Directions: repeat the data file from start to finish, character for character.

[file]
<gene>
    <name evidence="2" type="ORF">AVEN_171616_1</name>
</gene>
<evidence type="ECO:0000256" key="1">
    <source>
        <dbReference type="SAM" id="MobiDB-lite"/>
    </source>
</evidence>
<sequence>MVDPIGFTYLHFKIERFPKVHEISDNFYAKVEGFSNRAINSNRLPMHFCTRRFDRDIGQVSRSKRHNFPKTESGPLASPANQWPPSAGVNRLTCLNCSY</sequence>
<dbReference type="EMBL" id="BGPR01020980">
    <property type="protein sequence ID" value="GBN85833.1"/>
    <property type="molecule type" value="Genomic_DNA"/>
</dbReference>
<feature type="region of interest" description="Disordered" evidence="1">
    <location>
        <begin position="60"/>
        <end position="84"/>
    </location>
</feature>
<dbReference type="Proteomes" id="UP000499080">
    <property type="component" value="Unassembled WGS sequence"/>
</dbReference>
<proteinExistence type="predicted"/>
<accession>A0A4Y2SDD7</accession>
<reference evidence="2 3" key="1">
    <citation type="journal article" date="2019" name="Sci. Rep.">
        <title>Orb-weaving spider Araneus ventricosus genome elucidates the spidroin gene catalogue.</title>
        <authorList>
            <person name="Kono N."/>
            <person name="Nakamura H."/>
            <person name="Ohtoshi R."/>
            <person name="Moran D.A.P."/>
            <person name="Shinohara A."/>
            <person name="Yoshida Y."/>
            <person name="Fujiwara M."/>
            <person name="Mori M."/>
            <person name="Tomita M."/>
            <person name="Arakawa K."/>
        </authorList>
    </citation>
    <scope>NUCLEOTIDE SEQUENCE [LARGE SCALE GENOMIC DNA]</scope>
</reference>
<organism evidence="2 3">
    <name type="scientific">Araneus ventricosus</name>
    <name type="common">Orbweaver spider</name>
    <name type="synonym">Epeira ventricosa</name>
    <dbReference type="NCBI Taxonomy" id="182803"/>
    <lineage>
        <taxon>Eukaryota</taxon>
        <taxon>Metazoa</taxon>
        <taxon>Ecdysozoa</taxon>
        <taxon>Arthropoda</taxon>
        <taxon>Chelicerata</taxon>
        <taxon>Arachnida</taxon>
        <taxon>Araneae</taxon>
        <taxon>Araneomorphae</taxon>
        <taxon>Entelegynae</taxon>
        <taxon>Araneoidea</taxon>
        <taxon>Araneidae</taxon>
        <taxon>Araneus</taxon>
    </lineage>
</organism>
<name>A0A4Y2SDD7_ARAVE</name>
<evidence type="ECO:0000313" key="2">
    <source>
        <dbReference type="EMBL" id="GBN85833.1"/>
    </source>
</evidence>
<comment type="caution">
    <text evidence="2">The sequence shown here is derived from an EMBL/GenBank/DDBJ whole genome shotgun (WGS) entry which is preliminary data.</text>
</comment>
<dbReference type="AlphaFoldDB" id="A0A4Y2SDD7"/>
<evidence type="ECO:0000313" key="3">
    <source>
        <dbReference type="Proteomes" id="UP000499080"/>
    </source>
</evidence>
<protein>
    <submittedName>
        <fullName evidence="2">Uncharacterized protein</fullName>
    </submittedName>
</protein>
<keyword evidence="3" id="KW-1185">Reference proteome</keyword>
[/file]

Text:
<gene>
    <name evidence="2" type="ORF">AVEN_171616_1</name>
</gene>
<evidence type="ECO:0000256" key="1">
    <source>
        <dbReference type="SAM" id="MobiDB-lite"/>
    </source>
</evidence>
<sequence>MVDPIGFTYLHFKIERFPKVHEISDNFYAKVEGFSNRAINSNRLPMHFCTRRFDRDIGQVSRSKRHNFPKTESGPLASPANQWPPSAGVNRLTCLNCSY</sequence>
<dbReference type="EMBL" id="BGPR01020980">
    <property type="protein sequence ID" value="GBN85833.1"/>
    <property type="molecule type" value="Genomic_DNA"/>
</dbReference>
<feature type="region of interest" description="Disordered" evidence="1">
    <location>
        <begin position="60"/>
        <end position="84"/>
    </location>
</feature>
<dbReference type="Proteomes" id="UP000499080">
    <property type="component" value="Unassembled WGS sequence"/>
</dbReference>
<proteinExistence type="predicted"/>
<accession>A0A4Y2SDD7</accession>
<reference evidence="2 3" key="1">
    <citation type="journal article" date="2019" name="Sci. Rep.">
        <title>Orb-weaving spider Araneus ventricosus genome elucidates the spidroin gene catalogue.</title>
        <authorList>
            <person name="Kono N."/>
            <person name="Nakamura H."/>
            <person name="Ohtoshi R."/>
            <person name="Moran D.A.P."/>
            <person name="Shinohara A."/>
            <person name="Yoshida Y."/>
            <person name="Fujiwara M."/>
            <person name="Mori M."/>
            <person name="Tomita M."/>
            <person name="Arakawa K."/>
        </authorList>
    </citation>
    <scope>NUCLEOTIDE SEQUENCE [LARGE SCALE GENOMIC DNA]</scope>
</reference>
<organism evidence="2 3">
    <name type="scientific">Araneus ventricosus</name>
    <name type="common">Orbweaver spider</name>
    <name type="synonym">Epeira ventricosa</name>
    <dbReference type="NCBI Taxonomy" id="182803"/>
    <lineage>
        <taxon>Eukaryota</taxon>
        <taxon>Metazoa</taxon>
        <taxon>Ecdysozoa</taxon>
        <taxon>Arthropoda</taxon>
        <taxon>Chelicerata</taxon>
        <taxon>Arachnida</taxon>
        <taxon>Araneae</taxon>
        <taxon>Araneomorphae</taxon>
        <taxon>Entelegynae</taxon>
        <taxon>Araneoidea</taxon>
        <taxon>Araneidae</taxon>
        <taxon>Araneus</taxon>
    </lineage>
</organism>
<name>A0A4Y2SDD7_ARAVE</name>
<evidence type="ECO:0000313" key="2">
    <source>
        <dbReference type="EMBL" id="GBN85833.1"/>
    </source>
</evidence>
<comment type="caution">
    <text evidence="2">The sequence shown here is derived from an EMBL/GenBank/DDBJ whole genome shotgun (WGS) entry which is preliminary data.</text>
</comment>
<dbReference type="AlphaFoldDB" id="A0A4Y2SDD7"/>
<evidence type="ECO:0000313" key="3">
    <source>
        <dbReference type="Proteomes" id="UP000499080"/>
    </source>
</evidence>
<protein>
    <submittedName>
        <fullName evidence="2">Uncharacterized protein</fullName>
    </submittedName>
</protein>
<keyword evidence="3" id="KW-1185">Reference proteome</keyword>